Preparing for the Storm
Greetings to our Friends and Neighbors.
The span between mid August and late September are anxious days for those of us that reside in coastal states. We watch tropical waves come off the coast of Africa with great interest during the late summer months; as they develop into tropical depressions our attention increases. When these systems become Hurricanes, we begin preparations. We know that someone along the coast is going to be affected. Property will be damaged, lives and businesses will be interrupted.
As we prepare to ride out the storm at our homes, or evacuate to locations we feel will be safer, our senses are on high alert. Most people are anxious and frightened by the magnitude of the storms that approach and the valuable property that they know will be lost. When gas becomes depleted and traffic slows on our escape routes, tempers can flare as frustrations rise. The uncertainty of what is to come drives these emotions.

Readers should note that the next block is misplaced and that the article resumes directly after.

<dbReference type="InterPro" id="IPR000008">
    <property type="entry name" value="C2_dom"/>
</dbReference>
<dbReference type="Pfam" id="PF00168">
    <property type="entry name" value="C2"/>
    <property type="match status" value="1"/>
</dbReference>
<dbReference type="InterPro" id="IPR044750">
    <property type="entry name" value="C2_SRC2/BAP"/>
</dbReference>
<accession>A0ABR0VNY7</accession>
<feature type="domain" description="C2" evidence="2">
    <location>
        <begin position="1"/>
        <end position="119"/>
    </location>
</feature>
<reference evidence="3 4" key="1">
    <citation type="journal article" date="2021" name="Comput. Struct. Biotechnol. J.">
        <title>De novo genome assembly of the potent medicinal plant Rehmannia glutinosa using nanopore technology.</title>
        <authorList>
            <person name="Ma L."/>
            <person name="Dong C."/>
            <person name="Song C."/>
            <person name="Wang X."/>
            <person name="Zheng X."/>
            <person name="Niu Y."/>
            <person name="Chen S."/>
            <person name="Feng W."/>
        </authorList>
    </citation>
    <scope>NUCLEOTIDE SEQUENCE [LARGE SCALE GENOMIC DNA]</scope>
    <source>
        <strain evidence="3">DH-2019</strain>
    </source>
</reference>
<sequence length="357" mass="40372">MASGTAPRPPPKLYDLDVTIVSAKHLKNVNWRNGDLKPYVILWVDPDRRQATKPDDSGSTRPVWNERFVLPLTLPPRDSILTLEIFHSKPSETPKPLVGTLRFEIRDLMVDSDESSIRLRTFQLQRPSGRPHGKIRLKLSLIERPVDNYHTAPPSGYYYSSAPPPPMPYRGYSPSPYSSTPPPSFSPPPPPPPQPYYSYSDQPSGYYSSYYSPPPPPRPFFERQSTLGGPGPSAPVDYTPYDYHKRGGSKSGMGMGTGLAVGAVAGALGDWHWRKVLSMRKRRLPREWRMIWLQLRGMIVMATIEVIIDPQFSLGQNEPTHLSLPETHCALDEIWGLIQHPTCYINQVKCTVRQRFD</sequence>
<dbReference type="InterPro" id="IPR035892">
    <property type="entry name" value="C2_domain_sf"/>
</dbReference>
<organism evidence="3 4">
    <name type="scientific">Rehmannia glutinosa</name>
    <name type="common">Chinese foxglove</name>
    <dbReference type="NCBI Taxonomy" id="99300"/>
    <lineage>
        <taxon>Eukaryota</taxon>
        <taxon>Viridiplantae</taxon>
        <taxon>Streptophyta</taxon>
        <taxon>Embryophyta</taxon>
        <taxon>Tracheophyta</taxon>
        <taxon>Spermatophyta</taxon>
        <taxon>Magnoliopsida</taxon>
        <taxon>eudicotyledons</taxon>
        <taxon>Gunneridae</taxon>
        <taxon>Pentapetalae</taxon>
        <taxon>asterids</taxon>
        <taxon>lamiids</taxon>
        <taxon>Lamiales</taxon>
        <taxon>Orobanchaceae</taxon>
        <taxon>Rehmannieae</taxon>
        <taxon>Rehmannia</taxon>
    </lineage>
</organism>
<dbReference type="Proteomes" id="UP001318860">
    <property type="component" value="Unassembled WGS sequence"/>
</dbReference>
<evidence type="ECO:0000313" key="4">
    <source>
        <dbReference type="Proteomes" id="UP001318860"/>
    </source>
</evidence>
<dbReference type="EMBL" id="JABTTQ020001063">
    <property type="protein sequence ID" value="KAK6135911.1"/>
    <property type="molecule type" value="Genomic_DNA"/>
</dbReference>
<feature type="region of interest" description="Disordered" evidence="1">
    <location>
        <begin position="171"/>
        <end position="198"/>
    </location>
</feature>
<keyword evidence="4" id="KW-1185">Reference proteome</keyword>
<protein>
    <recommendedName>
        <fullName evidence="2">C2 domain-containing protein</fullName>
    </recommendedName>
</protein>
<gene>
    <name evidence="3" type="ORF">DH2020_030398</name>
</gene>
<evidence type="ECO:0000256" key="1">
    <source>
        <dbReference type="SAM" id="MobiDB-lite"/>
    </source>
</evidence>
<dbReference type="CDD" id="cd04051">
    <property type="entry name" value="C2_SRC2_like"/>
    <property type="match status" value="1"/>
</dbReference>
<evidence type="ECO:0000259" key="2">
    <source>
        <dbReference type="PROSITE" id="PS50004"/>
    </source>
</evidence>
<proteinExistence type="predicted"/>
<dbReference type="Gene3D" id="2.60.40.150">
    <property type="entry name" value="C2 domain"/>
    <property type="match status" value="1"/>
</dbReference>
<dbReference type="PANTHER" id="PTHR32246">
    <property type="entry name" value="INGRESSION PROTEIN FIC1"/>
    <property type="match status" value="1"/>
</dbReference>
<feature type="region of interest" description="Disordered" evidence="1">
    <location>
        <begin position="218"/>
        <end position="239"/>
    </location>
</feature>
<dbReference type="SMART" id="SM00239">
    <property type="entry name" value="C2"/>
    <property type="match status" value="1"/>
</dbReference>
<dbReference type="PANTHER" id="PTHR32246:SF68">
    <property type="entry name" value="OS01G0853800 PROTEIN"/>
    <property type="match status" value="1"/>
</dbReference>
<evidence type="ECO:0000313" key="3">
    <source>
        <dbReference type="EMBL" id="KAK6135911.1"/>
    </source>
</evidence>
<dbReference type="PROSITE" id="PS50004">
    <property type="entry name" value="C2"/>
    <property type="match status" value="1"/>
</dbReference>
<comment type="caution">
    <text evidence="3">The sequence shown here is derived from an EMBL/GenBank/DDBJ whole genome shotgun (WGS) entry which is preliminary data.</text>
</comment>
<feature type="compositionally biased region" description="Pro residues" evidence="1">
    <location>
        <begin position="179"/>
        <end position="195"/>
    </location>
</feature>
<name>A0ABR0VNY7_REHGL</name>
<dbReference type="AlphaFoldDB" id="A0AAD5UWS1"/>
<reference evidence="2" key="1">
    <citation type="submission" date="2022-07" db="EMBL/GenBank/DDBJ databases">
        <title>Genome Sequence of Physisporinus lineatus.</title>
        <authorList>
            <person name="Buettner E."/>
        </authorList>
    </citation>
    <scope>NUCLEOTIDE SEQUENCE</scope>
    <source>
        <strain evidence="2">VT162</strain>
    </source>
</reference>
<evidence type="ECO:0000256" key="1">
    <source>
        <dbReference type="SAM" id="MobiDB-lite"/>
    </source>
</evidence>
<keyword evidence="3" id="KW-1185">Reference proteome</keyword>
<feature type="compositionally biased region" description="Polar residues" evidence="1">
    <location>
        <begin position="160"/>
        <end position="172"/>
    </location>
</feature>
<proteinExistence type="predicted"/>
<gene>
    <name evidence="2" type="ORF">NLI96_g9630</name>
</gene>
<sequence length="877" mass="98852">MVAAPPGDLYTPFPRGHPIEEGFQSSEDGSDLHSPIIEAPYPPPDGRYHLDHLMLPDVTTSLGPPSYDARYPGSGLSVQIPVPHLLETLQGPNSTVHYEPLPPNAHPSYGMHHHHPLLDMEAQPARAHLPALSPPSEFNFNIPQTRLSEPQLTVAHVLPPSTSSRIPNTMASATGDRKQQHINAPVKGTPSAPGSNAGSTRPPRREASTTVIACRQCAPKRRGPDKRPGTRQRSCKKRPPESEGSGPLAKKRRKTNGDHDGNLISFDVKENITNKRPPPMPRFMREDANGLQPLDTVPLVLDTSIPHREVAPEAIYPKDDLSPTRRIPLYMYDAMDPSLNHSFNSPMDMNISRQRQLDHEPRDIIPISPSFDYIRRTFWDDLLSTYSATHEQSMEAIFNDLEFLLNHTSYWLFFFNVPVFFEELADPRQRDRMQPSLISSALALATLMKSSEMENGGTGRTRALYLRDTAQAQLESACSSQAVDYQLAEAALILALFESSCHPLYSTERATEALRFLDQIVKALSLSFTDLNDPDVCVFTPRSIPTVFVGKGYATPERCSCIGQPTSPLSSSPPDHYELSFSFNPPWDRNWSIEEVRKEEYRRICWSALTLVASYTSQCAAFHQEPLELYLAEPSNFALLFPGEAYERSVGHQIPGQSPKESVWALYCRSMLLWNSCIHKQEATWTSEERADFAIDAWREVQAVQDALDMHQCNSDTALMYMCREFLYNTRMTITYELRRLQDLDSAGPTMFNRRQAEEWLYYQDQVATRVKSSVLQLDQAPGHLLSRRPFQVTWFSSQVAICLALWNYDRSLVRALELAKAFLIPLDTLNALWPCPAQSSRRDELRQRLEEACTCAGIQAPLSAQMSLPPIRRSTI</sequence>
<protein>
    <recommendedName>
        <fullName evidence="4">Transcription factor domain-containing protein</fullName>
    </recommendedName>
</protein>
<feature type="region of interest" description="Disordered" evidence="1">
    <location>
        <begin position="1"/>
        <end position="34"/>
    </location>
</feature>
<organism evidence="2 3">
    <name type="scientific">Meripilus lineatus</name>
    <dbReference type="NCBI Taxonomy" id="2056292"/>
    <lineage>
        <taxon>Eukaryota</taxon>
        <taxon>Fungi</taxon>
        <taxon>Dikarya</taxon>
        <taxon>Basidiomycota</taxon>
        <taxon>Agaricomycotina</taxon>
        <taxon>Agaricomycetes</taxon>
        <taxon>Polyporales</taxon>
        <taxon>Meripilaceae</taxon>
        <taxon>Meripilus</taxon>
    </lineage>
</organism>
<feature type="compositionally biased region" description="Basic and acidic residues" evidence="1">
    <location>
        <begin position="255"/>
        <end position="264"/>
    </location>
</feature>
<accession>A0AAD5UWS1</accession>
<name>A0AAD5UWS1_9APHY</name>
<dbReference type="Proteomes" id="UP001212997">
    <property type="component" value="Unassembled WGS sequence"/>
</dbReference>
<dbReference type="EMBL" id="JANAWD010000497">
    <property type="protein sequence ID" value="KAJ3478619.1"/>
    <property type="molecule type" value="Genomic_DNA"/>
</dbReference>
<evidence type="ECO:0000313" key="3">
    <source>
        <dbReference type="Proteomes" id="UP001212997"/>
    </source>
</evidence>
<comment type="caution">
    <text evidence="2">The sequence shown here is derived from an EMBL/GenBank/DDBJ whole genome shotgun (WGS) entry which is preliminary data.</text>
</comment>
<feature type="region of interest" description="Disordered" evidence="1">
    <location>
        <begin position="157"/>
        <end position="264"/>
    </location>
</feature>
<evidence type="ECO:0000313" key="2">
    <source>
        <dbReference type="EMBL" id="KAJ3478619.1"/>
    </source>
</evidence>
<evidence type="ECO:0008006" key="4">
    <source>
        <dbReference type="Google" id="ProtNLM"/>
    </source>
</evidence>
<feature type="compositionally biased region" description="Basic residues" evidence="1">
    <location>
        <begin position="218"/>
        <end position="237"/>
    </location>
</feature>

But, given all of the anxious anticipation and the frustration that occurs in the immediate days and hours before the storm hits, the days that follow are entirely different. Communities band together to help each other. Strangers exchange waves or smiles and engage in conversation.
These reactions are commonplace with any disaster. We see it with hurricanes, tornadoes, floods and fires. And, certainly, we saw it intensely with another September event – 09/11. People coming together to show compassion for one another. Folks lending a helping hand and words of encouragement to lift each other up.
In the weeks to follow, things return to normal. Power is restored, businesses re-open, damage is repaired, and life resumes. People once again become consumed with their day to day concerns. Until the next disaster when we remember what is truly important…the safety and well-being of our families and our friends and neighbors. And, during a disaster, we are ALL friends and neighbors.